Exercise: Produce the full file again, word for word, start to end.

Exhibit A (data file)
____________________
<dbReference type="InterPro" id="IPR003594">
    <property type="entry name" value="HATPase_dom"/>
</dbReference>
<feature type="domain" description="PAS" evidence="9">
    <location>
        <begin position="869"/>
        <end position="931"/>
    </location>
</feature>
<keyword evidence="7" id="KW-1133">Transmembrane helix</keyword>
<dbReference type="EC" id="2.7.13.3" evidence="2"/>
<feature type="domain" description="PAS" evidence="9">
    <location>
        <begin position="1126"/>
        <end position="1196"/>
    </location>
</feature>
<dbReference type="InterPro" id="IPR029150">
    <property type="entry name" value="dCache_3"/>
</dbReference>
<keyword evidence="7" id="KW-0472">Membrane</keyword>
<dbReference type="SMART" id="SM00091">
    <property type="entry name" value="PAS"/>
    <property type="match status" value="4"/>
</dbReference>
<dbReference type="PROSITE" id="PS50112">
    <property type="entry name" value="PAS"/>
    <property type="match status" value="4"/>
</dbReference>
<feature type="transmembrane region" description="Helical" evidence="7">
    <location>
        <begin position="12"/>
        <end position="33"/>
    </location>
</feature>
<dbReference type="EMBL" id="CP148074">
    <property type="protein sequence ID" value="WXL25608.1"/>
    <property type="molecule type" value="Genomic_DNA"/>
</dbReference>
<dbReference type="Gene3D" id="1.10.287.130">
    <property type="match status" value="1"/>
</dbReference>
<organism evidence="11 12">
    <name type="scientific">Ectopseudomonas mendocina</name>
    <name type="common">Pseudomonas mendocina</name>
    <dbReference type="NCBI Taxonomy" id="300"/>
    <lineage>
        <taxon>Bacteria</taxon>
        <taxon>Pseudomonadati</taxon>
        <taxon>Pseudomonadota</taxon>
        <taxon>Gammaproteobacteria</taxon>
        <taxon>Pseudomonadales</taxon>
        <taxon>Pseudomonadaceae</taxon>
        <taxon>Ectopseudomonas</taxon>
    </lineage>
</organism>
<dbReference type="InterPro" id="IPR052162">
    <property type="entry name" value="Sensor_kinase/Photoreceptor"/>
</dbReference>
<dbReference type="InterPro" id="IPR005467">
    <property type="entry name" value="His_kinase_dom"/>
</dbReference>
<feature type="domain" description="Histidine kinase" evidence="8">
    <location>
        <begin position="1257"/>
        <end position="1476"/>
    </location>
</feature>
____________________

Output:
<dbReference type="InterPro" id="IPR003594">
    <property type="entry name" value="HATPase_dom"/>
</dbReference>
<feature type="domain" description="PAS" evidence="9">
    <location>
        <begin position="869"/>
        <end position="931"/>
    </location>
</feature>
<keyword evidence="7" id="KW-1133">Transmembrane helix</keyword>
<dbReference type="EC" id="2.7.13.3" evidence="2"/>
<feature type="domain" description="PAS" evidence="9">
    <location>
        <begin position="1126"/>
        <end position="1196"/>
    </location>
</feature>
<dbReference type="InterPro" id="IPR029150">
    <property type="entry name" value="dCache_3"/>
</dbReference>
<keyword evidence="7" id="KW-0472">Membrane</keyword>
<dbReference type="SMART" id="SM00091">
    <property type="entry name" value="PAS"/>
    <property type="match status" value="4"/>
</dbReference>
<dbReference type="PROSITE" id="PS50112">
    <property type="entry name" value="PAS"/>
    <property type="match status" value="4"/>
</dbReference>
<feature type="transmembrane region" description="Helical" evidence="7">
    <location>
        <begin position="12"/>
        <end position="33"/>
    </location>
</feature>
<dbReference type="EMBL" id="CP148074">
    <property type="protein sequence ID" value="WXL25608.1"/>
    <property type="molecule type" value="Genomic_DNA"/>
</dbReference>
<dbReference type="Gene3D" id="1.10.287.130">
    <property type="match status" value="1"/>
</dbReference>
<organism evidence="11 12">
    <name type="scientific">Ectopseudomonas mendocina</name>
    <name type="common">Pseudomonas mendocina</name>
    <dbReference type="NCBI Taxonomy" id="300"/>
    <lineage>
        <taxon>Bacteria</taxon>
        <taxon>Pseudomonadati</taxon>
        <taxon>Pseudomonadota</taxon>
        <taxon>Gammaproteobacteria</taxon>
        <taxon>Pseudomonadales</taxon>
        <taxon>Pseudomonadaceae</taxon>
        <taxon>Ectopseudomonas</taxon>
    </lineage>
</organism>
<dbReference type="InterPro" id="IPR052162">
    <property type="entry name" value="Sensor_kinase/Photoreceptor"/>
</dbReference>
<dbReference type="InterPro" id="IPR005467">
    <property type="entry name" value="His_kinase_dom"/>
</dbReference>
<feature type="domain" description="Histidine kinase" evidence="8">
    <location>
        <begin position="1257"/>
        <end position="1476"/>
    </location>
</feature>